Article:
In a simple manner, Web advertising can be defined as an advertising that uses the online Web site as an ad vehicle. Especially, the Web advertising shows many of differences from the advertising on traditional vehicle, such as TV, Newspaper and so on. The Web advertising not only has no time and distance limit, but also makes well segmenting the target audiences and uses various multimedia functions. In addition, advertisers can measure the effectiveness of the Web advertising in real time. It makes many advertising practitioners well control the advertising effectiveness and audience responses. There are also many different types of Web advertising (Schumann and Thorson, 1999):
Banner advertising: Banners can be purchased throughout the Web and provide direct links to homepages. They account for 54 percent of online advertising revenues.
Sponsorship: Promotes certain forms of online content such as contests and give-aways. Also, sponsorship is somewhat analogous to event marketing.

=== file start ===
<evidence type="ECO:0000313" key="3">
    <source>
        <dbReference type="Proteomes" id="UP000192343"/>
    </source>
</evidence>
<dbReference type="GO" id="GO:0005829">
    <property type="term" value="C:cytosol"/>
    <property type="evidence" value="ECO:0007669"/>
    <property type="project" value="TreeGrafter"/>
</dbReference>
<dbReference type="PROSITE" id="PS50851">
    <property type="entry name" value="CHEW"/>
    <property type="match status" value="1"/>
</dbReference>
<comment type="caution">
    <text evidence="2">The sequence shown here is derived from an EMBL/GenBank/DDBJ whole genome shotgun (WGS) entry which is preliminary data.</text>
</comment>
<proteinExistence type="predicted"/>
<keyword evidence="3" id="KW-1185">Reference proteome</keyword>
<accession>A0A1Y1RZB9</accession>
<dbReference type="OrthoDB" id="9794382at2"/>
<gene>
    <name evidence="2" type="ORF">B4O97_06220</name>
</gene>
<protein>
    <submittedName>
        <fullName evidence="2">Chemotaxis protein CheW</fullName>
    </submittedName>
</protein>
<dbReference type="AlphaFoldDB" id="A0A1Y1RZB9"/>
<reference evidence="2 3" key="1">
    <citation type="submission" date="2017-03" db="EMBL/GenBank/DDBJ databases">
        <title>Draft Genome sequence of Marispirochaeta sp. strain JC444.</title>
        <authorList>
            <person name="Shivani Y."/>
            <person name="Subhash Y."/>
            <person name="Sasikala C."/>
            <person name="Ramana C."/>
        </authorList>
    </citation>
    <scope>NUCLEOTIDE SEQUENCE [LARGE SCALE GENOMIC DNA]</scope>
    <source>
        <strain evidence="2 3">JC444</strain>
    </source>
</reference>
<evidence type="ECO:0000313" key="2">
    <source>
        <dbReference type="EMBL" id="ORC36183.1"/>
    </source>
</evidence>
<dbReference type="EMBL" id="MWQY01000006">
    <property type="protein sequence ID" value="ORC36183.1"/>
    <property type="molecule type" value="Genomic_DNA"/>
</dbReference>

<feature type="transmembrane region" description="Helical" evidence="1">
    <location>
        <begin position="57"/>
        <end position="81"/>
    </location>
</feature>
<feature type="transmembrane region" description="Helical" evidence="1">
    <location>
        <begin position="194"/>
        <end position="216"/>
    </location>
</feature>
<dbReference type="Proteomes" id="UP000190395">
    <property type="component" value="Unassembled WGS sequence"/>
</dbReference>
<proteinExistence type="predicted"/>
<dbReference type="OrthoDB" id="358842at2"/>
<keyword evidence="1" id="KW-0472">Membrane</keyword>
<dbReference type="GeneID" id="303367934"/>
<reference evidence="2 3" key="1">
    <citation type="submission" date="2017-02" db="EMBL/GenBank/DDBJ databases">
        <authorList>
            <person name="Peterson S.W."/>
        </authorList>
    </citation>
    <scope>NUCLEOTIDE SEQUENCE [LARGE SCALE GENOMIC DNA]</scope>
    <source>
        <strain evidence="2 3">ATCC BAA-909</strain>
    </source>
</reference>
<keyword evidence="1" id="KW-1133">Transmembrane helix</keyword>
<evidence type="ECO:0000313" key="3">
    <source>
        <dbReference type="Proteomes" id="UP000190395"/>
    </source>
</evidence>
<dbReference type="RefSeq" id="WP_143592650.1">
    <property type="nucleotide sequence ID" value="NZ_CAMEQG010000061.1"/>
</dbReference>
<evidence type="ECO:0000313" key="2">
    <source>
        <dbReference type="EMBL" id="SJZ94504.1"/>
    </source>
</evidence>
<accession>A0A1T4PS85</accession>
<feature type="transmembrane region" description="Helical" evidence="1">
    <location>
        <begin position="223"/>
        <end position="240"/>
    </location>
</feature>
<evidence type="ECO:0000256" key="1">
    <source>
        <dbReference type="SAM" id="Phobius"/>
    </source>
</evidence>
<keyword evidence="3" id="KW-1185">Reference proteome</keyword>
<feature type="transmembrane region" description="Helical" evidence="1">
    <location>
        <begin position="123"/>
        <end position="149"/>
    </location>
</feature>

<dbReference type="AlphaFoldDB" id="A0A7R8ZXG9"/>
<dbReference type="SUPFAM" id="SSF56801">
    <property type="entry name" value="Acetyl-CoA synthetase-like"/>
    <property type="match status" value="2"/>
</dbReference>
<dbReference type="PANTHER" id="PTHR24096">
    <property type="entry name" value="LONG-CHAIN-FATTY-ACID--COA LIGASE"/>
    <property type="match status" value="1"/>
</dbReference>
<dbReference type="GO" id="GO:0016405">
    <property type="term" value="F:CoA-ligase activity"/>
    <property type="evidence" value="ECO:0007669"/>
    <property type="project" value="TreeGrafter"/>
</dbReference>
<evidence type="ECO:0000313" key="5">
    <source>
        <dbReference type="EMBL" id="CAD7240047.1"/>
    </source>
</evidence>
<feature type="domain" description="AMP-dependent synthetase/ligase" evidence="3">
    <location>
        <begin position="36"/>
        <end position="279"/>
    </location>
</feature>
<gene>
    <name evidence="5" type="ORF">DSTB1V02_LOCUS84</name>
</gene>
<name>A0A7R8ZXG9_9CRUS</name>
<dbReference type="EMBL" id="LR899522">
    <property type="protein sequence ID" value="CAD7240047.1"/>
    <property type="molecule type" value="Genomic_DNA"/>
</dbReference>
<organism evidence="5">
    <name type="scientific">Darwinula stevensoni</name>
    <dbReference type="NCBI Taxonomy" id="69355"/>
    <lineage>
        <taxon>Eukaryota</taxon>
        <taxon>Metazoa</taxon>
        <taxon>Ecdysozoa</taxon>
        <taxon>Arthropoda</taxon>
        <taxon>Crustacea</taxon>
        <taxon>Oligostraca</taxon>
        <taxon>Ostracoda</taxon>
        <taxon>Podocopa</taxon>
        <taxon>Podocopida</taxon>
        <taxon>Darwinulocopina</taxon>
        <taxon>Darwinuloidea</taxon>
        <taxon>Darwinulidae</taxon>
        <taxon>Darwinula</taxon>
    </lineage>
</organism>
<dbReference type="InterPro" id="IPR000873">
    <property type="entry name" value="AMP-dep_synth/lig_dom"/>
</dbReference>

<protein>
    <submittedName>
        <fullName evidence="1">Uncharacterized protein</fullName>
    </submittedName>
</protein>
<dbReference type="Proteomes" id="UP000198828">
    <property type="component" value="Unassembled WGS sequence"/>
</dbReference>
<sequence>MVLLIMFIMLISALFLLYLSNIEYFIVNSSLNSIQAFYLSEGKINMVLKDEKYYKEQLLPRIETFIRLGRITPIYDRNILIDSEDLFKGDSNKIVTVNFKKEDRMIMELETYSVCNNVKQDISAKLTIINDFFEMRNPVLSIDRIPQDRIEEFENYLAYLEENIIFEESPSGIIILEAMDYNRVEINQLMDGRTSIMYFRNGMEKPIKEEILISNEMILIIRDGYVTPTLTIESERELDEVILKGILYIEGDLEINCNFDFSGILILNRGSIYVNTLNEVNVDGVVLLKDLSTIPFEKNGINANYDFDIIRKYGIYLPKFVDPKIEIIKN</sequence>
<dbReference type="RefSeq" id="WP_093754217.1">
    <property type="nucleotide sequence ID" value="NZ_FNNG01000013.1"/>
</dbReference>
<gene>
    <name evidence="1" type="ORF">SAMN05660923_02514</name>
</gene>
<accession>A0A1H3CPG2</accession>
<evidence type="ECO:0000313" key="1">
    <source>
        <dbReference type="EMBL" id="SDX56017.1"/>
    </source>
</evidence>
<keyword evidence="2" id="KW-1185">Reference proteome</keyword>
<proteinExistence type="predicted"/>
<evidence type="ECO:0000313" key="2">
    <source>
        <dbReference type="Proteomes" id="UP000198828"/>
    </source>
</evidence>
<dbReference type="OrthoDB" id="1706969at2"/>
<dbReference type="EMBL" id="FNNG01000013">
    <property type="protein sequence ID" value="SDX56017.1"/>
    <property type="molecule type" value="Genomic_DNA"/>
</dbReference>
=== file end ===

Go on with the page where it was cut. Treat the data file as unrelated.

Content web sites: Business web sites promoting the company and its products/services.
Classified advertising: Web site providing targeted promotion of products for sales.
Directory listings: Listing of companies can be found on certain homepages or search engines.
Inline Ads: Online advertorials positioned within a web site.
Interstitials: Flashes of branding information or imagery often appear between pages and site.
Pop-up windows: Separate windows that appear on top of site content while a page is loading.
Split-screen ads: A web site screen is split between advertising and content.
Among them, banners have proven to be the most effective advertising tool, producing quantifiable units to which an advertiser can apply readable metrics and make real conclusions with real numbers about the effectiveness of the campaign. Also, banner advertisements can appear in numerous forms. Many sites offer numerous forms of advertisements such as buttons or vertical opportunities. Likewise, ad banners remain the predominant advertising vehicles on the Web-accounting for approximately 54% of total Web advertising revenues (www.iab.net). Moreover, for banner ads, the traditional involuntary exposure concept can be applied because Internet users can be only exposed to the banner ads without clicking them to open to see linked target ads. (Cho, 1999)